Wednesday, March 17, 2010

What's Next for the Brier?

A lot of people bristle at the idea of changes to the Tim Hortons Brier. Despite what some may think, however, the Brier has been in a constant state of flux since it was first held back in 1927.

For instance, teams have been added and teams have been subtracted over the years. There were teams from Toronto and Montreal at the first five Briers. And at that inaugural event, there was no team from Manitoba, B.C., Alberta, PEI, Newfoundland and Labrador (which wasn’t even part of Canada) or the Territories.

For the record, Northern Ontario was there at the first shootout.

The number of ends has dropped from 14 down to 10. Rules have been added and etiquette changed. In the early days of the Brier it was considered improper for the skips to walk down the centre of the sheet on their way to the far end to start the first end. Warm-ups weren’t allowed at all. There was no free-guard zone or electronic hog line sensors.

The point is that those who say the Brier should stay with tradition really should define what that tradition is.

Theses days there is talk – I stress talk – about all three Territories getting separate entries, about adding a Team Canada and about dropping Northern Ontario.

Warren Hansen told me he thinks what might end up happening is a relegation system where the last place teams drop down into a challenge for final two spots in the field. He also said Northern Ontario won’t be dropped.

I’m not a guy who supports Team Canada. I think one of the best parts of the Brier is that the defending champions have to earn their way to the final. Some get byes part of the way, which I understand, but I think you should have to play to get back to the Brier.

Right now, to me, the biggest problem with the Brier is the inequity of the top teams and the bottom teams. The haves and the have-nots are growing in separation although from time to time you get a have-not team turning into a have team – case in point this year is Northern Ontario. But Alberta and Ontario this year were really superior to the team from the Territories. And even PEI and NB and NS. Some of those, of course, have been haves in years gone by.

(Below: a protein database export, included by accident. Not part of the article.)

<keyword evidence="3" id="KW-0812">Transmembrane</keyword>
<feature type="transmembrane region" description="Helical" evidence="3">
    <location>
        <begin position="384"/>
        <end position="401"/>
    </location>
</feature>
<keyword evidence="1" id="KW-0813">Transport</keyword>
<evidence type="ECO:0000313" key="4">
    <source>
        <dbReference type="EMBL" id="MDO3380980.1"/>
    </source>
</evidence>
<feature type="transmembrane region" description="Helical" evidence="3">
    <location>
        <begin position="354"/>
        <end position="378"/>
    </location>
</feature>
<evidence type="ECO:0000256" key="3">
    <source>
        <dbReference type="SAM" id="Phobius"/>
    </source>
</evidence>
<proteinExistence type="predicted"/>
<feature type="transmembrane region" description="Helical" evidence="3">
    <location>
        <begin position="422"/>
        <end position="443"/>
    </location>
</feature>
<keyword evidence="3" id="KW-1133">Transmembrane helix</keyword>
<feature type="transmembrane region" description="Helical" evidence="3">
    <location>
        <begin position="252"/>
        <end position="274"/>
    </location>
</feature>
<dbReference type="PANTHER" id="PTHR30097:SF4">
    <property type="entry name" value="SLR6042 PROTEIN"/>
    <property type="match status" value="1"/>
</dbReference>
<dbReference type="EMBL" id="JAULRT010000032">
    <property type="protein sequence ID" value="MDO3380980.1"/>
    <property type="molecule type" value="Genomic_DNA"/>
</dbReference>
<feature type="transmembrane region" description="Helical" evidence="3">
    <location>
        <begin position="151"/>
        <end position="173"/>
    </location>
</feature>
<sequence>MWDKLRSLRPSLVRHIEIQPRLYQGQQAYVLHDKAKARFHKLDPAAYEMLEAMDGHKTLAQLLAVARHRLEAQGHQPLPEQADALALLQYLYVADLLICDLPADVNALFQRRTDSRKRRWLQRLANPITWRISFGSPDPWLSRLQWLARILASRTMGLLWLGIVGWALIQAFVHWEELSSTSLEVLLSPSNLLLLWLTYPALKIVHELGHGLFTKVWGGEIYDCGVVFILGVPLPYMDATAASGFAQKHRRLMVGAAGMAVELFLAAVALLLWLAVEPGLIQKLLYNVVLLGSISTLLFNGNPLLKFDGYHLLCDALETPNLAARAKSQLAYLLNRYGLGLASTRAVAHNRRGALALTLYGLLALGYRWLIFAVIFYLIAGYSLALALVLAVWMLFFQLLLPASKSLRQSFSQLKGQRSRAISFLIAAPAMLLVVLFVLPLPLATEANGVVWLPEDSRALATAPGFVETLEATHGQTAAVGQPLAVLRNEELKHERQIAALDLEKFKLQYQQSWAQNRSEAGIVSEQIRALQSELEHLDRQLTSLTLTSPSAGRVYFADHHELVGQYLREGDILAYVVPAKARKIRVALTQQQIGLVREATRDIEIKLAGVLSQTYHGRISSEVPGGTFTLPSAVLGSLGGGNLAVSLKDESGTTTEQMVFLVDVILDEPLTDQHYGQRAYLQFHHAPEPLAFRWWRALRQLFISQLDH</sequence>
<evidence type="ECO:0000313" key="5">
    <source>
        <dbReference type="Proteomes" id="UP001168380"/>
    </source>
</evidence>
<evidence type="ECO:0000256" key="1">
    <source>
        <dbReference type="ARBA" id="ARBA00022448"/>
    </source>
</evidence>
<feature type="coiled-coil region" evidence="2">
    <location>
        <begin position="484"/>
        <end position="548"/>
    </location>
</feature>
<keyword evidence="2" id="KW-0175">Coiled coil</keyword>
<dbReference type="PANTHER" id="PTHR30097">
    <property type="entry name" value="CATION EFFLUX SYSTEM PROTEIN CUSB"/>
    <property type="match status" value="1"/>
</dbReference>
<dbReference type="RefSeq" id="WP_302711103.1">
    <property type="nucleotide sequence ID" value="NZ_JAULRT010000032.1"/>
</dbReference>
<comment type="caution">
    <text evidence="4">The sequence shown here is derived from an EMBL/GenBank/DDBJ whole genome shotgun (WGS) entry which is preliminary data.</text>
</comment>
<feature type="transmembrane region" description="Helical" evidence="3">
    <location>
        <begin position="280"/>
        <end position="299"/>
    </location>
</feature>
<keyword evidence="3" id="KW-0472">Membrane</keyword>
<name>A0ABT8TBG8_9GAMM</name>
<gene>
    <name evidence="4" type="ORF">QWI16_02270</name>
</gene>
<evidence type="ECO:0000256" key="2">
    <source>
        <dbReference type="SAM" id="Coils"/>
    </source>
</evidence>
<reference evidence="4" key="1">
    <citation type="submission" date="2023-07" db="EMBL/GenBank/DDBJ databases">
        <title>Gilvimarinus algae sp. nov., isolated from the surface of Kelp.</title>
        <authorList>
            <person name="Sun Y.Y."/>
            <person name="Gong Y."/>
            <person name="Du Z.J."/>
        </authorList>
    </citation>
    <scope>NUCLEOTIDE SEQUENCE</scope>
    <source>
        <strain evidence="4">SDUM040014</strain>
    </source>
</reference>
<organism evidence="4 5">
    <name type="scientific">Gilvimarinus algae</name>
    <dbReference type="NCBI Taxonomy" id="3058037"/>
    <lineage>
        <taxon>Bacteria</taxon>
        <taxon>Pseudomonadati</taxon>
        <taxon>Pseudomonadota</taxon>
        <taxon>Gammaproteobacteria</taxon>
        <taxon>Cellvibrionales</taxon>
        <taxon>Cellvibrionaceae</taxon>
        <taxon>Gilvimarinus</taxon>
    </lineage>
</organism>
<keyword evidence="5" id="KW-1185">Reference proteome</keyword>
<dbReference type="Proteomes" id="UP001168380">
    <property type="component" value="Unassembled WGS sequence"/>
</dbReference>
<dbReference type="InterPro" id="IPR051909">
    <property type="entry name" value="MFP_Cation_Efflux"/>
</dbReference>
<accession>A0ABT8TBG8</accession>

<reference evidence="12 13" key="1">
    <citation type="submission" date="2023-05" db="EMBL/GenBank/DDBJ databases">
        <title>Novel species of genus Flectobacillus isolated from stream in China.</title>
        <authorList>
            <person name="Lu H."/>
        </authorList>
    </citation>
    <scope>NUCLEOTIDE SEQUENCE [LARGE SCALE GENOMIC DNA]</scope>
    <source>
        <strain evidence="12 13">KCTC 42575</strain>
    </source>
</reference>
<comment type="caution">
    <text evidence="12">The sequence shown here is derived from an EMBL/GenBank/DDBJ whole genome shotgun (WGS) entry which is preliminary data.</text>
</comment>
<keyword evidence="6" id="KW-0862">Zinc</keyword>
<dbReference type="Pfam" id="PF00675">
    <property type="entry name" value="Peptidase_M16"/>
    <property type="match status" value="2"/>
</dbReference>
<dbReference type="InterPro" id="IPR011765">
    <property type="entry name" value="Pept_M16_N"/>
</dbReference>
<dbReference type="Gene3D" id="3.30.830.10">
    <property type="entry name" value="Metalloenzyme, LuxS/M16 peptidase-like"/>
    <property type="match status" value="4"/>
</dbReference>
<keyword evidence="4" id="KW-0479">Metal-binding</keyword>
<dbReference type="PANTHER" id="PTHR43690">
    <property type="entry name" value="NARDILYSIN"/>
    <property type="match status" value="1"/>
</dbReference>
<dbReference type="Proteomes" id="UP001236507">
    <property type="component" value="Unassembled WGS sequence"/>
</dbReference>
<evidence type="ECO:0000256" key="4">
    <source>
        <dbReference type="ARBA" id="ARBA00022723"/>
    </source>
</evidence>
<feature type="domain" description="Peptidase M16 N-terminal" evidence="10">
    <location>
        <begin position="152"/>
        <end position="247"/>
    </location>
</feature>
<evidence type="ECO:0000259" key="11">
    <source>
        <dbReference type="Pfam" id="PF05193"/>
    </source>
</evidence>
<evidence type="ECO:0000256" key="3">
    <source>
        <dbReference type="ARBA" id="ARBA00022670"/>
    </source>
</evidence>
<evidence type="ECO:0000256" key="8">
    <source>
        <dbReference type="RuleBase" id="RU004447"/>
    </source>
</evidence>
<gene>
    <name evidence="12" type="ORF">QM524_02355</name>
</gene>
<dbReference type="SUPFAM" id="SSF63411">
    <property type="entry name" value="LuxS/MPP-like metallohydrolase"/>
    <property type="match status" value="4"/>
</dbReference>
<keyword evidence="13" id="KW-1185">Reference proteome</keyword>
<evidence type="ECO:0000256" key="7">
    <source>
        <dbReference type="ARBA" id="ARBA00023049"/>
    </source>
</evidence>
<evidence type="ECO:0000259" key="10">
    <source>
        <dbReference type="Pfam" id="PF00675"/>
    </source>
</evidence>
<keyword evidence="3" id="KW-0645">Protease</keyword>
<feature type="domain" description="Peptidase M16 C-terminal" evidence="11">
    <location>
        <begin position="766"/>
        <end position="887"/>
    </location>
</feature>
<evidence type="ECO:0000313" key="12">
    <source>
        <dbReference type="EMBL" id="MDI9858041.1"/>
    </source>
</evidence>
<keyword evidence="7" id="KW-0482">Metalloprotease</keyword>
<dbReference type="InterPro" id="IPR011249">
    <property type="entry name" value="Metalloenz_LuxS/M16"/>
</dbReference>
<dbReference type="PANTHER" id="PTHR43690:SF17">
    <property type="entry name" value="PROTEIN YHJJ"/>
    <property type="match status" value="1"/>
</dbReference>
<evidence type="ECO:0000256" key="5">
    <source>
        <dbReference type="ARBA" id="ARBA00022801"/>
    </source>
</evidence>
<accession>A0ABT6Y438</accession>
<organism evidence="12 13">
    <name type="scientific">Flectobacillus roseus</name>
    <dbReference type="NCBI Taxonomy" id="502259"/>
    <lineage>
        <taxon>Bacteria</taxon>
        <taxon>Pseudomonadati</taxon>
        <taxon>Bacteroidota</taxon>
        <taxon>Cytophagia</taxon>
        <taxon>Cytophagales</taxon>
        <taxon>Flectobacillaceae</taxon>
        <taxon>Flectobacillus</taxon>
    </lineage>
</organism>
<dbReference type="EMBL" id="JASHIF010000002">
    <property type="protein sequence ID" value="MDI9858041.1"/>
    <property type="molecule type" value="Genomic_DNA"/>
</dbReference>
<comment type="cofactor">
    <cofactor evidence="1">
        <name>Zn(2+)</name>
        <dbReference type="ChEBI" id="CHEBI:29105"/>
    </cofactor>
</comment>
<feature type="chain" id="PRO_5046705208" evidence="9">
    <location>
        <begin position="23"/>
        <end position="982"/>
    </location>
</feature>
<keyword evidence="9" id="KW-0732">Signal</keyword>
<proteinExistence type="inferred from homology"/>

So how do you fix that? Maybe you don’t. Maybe you just accept it and hope that one of the have-nots becomes a have.

Are there any other problems that people see?


Jeff Duncanson said...

I absolutely agree with you on the Team Canada concept.

If anyone suggested that a team that won the World Series or Stanley Cup should get a bye back into the playoffs the next year, you'd look at them like they just landed from Pluto. So why do we think it's a good idea for curling?

revRecluse said...

Here's how I would do it:

All the Provinces get in, plus YK/NWT/Nunuvut, Northern Ontario, and Team Canada. 12 Teams.

The bottom 4 teams from the previous year go to a play-in at a mid-sized regional curling stronghold(think Red Deer or The Soo) for a long weekend to grab 2 spots for the Brier. Market it along the same lines as The Road To The Roar as a mini-Brier of it's own w/ TSN or CBC providing TV coverege; make an event.

You still have the 10 team format, you get Team Canada to market with like The Scotties, and you create a new event to create excitement about The Brier and generate more revenue for everyone involved.


brycejmcewen said...

Jeff, I don't think it's fair to compare curling to baseball or hockey. Those sports have leagues with clearly defined seasons. Curling does not.

Curling is more like golf, a collection of events people are free to enter or not depending on their competitive ability, financial ability, time availability, and whether or not they have qualified for the event.

If I'm not mistaken, golfers who win tournaments don't have to start at the beginning the next year and qualify again, they get invited back as the defending champion. Do you think the PGA stands for "Pluto Golfing Association"?